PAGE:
In 1924 a teacher named Jaime Garí i Poch discovered a curious drawing on a wall in the Cuevas de Araña, or Spider Caves, near Valencia, Spain. The drawing, which is as much as 15,000 years old, depicts a person on a rickety ladder, reaching up to gather honey from a beehive. It’s the oldest indication yet discovered that our ancestors were willing to risk life and limb and anger a swarm of stinging insects just to satisfy their sweet tooths.
As the second sweetest naturally occurring substance in the world (dates hold the top spot), humans have loved honey maybe as much as Pooh bears do, for millennia. Ancient Egyptians used it in medicines and rituals and, presumably, to feed those late night sugary cravings. The Promised Land in Exodus flows with milk and honey, and in the sexiest book in the Bible, Song of Solomon, the lover’s “lips drop sweetness as the honeycomb” and she has “milk and honey under [her] tongue.”
It’s not a great leap, then, to the use of the word “honey” as a term of endearment, which according to the OED happened around the middle of the 14th century. Honey has long held an important place in the human experience. It’s worth striving for. Kind of like love.
So, enter honey, honey pie, honey bunches, honey bunny, or any other nauseating honey-themed nickname you can dream up. And let’s not forget the ubiquitous hon or hun, depending on whether you are comparing your loved one to a gooey sweet treat or a war-mongering barbarian.
And actually, I don’t mind the use of the word as a term of endearment. I have on occasion been known to use it when speaking to my husband or my children (when it can be either hon or hun, depending on the situation). My parents sometimes use it when speaking to me. It’s lovely that they do because it makes me feel treasured by some of the people who matter most in my life.
But when the checker at the grocery store, who is easily half my age, and who I have never met, calls me hon, I don’t like it. This recently happened to me and I posted about it on Facebook, polling the audience as to whether or not the incident should have bothered me.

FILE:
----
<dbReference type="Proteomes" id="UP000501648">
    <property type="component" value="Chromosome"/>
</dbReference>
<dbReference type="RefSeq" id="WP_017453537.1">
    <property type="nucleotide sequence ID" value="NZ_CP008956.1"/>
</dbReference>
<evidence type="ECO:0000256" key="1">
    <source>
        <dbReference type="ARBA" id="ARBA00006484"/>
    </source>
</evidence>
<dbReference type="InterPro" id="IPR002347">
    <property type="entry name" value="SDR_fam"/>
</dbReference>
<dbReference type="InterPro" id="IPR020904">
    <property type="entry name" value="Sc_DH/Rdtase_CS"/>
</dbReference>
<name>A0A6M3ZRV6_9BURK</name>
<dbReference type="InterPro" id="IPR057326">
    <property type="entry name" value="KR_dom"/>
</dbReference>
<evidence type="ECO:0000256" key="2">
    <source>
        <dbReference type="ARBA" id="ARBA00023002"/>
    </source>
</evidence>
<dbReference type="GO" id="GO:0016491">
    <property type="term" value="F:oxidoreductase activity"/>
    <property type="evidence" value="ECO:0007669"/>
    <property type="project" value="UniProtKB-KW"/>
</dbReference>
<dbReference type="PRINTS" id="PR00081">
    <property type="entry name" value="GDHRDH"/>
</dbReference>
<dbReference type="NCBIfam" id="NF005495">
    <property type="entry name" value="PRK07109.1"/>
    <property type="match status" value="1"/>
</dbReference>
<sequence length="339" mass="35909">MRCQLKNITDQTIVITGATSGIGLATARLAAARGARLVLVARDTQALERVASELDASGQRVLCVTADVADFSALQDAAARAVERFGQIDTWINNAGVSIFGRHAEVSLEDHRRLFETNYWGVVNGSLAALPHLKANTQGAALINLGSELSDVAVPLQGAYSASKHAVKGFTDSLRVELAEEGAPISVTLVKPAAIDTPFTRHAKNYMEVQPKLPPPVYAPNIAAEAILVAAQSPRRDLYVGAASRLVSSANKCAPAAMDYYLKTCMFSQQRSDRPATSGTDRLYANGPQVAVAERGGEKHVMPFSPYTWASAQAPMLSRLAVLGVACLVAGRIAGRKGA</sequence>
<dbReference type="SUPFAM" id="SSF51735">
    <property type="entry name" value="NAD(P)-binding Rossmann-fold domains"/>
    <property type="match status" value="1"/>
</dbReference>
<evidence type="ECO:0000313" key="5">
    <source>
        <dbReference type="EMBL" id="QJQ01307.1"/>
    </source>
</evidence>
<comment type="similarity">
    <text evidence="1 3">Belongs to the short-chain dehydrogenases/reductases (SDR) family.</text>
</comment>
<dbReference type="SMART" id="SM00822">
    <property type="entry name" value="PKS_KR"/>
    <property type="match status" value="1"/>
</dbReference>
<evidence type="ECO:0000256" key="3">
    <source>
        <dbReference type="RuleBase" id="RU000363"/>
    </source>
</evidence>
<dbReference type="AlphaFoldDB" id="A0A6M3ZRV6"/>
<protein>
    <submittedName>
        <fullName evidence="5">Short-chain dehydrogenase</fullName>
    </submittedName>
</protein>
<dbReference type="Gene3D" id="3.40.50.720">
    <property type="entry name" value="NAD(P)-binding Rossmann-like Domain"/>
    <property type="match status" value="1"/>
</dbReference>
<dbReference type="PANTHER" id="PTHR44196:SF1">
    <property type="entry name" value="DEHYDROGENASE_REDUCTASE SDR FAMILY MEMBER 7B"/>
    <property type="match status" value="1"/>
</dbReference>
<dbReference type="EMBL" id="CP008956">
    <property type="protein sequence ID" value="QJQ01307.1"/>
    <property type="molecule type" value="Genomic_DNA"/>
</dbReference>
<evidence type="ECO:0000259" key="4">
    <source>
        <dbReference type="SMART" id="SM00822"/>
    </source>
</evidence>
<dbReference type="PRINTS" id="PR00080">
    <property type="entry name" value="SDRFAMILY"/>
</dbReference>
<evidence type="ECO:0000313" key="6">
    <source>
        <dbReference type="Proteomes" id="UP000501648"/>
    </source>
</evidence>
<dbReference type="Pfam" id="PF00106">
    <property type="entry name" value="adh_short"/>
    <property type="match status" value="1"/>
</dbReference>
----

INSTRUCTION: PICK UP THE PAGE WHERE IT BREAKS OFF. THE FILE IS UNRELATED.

The post generated a lot of comments, primarily divided along geographical lines. My friends who grew up in the Southern US or who live there now either defended the practice or said it didn’t bother them, while my more Northern friends took the opportunity to join the chorus of complaints. Others suggested that it was acceptable under only some circumstances, like if the person using the term were older, and not a man. It was an interesting string of comments, but I’m not sure I really got an answer to my question.
Should it bother me? I don’t know. I’m generally okay with and appreciate cultural diversity, and as our world shrinks through electronic and economic connectedness, I suppose clashes over minor differences in mannerisms are becoming more common. In the grand scheme of things, this one isn’t so bad. I mean I’m not going to correct the young lady. But I also recognize that I’m allowed to feel what I feel and openly complain about it on social media. Because that’s what we do, right?
Of course it could be worse. Not every language has grabbed on to honey, honey pie, honey bunches, honey bunny, or hon as go to terms of endearment. My husband, who is conversationally fluent in French, refers to me once in a while as his petit chou, a term that apparently sets French hearts to fluttering and literally translates as “little cabbage.” I’m pretty sure if the young lady at the grocery store checkout called me that, I’d go a little war-mongering barbarian on her.
So what do you think, my wider Internet community? Should I have been bothered?